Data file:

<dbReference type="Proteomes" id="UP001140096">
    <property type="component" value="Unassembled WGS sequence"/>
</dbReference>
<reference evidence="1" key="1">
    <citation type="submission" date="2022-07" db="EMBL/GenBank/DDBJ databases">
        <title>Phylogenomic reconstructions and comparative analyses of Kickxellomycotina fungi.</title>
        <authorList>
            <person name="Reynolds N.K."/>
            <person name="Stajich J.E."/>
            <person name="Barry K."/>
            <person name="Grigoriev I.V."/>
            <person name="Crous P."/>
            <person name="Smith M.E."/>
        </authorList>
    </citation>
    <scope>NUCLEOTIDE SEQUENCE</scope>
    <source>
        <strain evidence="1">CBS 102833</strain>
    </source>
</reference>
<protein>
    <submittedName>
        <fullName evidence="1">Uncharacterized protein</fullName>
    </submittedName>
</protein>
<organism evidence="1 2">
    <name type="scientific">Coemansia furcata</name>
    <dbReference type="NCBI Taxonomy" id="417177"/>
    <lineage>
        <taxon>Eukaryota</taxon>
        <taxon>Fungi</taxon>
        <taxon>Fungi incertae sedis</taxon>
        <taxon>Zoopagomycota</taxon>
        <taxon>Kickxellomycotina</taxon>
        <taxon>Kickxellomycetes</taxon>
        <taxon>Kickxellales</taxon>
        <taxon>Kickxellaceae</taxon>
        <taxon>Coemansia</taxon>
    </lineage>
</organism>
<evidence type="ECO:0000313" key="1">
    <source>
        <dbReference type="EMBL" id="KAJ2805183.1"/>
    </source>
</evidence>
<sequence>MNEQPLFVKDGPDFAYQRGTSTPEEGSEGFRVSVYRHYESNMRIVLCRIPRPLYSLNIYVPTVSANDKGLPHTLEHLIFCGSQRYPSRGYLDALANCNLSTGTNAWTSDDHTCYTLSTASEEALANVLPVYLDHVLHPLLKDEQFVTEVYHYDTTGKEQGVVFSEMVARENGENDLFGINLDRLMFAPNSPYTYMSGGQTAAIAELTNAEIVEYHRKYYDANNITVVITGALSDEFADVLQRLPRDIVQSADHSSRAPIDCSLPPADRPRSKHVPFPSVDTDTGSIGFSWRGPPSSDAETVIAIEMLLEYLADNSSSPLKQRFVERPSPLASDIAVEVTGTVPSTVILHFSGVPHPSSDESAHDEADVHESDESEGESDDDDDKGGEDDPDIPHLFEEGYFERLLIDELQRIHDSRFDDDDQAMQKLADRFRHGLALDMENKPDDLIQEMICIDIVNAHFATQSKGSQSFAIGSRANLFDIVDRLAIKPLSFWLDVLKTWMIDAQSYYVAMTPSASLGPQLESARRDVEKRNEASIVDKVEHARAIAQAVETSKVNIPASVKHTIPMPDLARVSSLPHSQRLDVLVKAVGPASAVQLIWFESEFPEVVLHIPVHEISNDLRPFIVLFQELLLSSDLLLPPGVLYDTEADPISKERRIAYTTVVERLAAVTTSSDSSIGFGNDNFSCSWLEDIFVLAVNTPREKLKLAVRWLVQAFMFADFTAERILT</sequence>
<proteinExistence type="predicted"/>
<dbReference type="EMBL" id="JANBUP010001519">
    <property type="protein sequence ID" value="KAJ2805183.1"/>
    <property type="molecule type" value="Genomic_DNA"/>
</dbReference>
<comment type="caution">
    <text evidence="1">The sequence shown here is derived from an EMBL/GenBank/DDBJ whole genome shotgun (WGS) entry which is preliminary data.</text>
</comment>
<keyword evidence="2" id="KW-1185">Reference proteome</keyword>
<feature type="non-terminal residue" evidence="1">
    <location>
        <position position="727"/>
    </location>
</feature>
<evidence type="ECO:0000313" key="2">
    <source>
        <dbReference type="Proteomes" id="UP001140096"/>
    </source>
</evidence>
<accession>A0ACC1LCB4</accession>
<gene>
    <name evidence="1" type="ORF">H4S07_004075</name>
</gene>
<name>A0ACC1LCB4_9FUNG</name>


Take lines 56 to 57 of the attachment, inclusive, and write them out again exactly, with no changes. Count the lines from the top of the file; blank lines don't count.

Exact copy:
<feature type="non-terminal residue" evidence="1">
    <location>